Bank recapitalisation: Government seeks parliamentary nod for additional Rs 80,000 crore bonds



non food bank, bank credit, bank credit expands, non food bank credit, provisional data, Reserve Bank of India, outstanding loans  The Narendra Modi government on Thursday sought parliamentary nod for additional Rs 80,000 crore bonds. (Image: Reuters)

The Narendra Modi government on Thursday sought parliamentary nod for additional Rs 80,000 crore bonds for the recapitalisation of public sector banks (PSBs) which are sitting on a pile of Rs 9.8 lakh crore bad loans. This is the third supplementary demand by the government in the current fiscal.

On December 18, the government had sought approval for additional expenditure of Rs 66,113 crore, which includes 76 Grants and 3 Appropriations for electricity connection, MGNREGA and others.

The government in a major step to bring in reforms in the ailing banking system, approved an unprecedented Rs 2.11 lakh crore for recapitalisation of banks over the next two years in a bid to clean banks’ books and revive investment in a slowing economy, of which Rs 1.35 lakh crore was in form of government bonds and Rs 76,000 in form of budgetary allocation and market raising.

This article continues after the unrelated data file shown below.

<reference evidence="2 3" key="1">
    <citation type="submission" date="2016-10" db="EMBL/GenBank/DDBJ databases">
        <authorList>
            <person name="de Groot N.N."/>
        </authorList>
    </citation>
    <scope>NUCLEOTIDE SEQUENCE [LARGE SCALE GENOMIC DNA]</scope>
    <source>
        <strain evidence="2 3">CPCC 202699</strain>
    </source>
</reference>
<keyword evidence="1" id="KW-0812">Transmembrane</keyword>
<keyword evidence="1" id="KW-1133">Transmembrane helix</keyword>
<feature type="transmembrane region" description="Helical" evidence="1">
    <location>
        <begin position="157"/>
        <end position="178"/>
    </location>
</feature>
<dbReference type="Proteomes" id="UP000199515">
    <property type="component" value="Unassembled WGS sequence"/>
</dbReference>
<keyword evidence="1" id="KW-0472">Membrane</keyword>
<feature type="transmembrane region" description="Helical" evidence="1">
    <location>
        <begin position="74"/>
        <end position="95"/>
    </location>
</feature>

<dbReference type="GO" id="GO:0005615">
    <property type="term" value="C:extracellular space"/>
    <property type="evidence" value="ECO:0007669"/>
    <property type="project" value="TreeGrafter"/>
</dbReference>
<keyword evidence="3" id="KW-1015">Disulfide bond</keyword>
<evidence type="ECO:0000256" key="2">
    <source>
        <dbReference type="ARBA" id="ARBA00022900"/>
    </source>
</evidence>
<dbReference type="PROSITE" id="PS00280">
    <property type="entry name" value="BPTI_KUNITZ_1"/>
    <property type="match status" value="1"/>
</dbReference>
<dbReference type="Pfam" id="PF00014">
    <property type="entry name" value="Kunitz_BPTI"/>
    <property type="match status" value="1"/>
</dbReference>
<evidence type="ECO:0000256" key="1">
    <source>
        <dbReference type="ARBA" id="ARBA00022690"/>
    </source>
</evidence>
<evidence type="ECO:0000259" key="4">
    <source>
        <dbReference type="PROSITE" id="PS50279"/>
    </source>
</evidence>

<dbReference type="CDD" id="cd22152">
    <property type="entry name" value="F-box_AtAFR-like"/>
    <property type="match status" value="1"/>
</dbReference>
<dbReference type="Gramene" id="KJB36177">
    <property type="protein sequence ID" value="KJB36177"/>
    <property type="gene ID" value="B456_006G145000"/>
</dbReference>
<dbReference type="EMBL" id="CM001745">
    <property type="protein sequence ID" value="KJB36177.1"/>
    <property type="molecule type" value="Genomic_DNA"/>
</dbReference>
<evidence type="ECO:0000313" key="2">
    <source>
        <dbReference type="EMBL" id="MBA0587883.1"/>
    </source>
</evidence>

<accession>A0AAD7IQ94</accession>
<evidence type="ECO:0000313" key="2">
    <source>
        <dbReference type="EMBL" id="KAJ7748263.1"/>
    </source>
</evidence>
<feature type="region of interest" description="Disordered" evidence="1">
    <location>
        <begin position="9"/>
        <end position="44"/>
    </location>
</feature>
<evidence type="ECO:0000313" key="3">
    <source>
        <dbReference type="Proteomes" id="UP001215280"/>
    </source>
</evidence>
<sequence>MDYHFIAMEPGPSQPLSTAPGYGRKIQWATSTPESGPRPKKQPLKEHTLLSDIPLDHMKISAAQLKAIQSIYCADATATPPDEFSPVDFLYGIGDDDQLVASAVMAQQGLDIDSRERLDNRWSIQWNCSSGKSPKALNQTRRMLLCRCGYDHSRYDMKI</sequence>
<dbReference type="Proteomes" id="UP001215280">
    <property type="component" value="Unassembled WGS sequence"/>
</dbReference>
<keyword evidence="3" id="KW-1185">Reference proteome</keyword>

The government on Wednesday approved a capital infusion of Rs 7,577 crore in six weak PSBs as part of its Indradhanush bank recapitalisation plan to boost their capital adequacy ratio. All the six banks are those banks that been put under Reserve Bank of India’s watch for high non-performing assets (NPA). These banks are Bank of India, IDBI Bank, Central Bank of India, Dena Bank, Bank of Maharashtra and UCO Bank.

Under the Indradhanush Plan, the government allocated Rs 70,000 crore for four years — Rs 25,000 crore each for FY 15-16 and 16-17 and Rs 10,000 crore each for 17-18 and 18-19. Lenders, which will receive capital through the preferential issue of shares, include Bank of India, IDBI Bank and UCO Bank. Introduced in 2015, the Indradhanush plan was meant to infuse Rs 70,000 crore in state-run banks over four years to meet their capital requirement in line with global risk norms, known as Basel-III.


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